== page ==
by Connie Oswald Stofko
A gardener thought an animal had died in one of the greenhouses. That’s how the staff at the Buffalo and Erie County Botanical Gardens discovered that a voodoo lily, a “cousin” of the well known Morty the corpse flower, was in bloom last week.
Like Morty, the voodoo lily gives off the aroma of rotting meat.
A second voodoo lily bloomed over the weekend, so you should be able to get a whiff of the aroma through this weekend, maybe longer, said Kristy Schmitt, director of education at the Botanical Gardens.
Morty, an Amorphophallus titanum, had a flower almost eight feet tall when it bloomed in 2014. One of the voodoo lilies in bloom is about four feet tall, putting it closer to nose height, Schmitt said.
Phipps Conservatory and Botanical Gardens in Pittsburgh has a voodoo lily blooming now, too, “but ours is totally taller,” Schmitt said. “Morty was taller, too,” compared to the corpse flower that Phipps had.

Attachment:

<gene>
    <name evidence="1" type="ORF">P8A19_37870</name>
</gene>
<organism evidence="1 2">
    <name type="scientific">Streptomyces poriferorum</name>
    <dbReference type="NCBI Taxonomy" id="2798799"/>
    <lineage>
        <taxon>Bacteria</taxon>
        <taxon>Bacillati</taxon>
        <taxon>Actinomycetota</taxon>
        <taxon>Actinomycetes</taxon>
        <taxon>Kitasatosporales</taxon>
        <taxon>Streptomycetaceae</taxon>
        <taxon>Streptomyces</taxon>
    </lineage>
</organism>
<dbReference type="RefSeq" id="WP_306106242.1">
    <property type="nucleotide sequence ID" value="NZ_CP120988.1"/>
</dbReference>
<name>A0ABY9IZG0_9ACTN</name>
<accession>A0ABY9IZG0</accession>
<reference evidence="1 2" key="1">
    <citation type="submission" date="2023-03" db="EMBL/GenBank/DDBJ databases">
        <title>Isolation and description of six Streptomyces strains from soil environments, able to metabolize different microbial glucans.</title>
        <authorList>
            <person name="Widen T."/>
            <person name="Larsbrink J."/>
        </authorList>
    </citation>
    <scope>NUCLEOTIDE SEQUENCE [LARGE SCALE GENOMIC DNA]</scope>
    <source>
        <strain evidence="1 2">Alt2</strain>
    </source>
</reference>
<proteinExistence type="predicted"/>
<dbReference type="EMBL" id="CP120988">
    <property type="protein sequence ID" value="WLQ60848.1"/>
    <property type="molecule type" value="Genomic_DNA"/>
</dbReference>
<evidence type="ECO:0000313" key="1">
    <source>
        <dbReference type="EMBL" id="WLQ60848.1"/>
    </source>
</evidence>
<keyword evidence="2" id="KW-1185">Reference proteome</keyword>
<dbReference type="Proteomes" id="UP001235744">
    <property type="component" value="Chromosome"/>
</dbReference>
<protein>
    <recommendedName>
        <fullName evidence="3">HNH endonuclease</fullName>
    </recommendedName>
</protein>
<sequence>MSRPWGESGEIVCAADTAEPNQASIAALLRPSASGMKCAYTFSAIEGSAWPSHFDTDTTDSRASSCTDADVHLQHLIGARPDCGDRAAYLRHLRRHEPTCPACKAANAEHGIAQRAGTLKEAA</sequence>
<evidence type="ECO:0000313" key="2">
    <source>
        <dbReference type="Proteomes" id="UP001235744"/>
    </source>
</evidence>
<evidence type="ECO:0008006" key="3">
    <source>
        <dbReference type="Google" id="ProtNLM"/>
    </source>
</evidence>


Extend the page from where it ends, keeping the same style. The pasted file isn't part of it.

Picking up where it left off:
Morty had a stronger stench than the voodoo lilies, but Morty’s scent was at its peak for only 12 hours, she said. The voodoo lilies’ scent lasts longer. The scent is already fading, so visit soon.
The Amorphophallus konjac has medicinal uses.
In cooking, the edible corm or bulb is made into a flour or gel and used in many recipes, Schmitt said.
They’re used in beauty products, too. Schmitt got box of trendy Korean beauty supplies that included an exfoliating sponge made out of the corm (or bulb) of an Amorphophallus konjac. It’s rough and feels like a loofah, she said.
Local gardeners have raised voodoo lilies, too.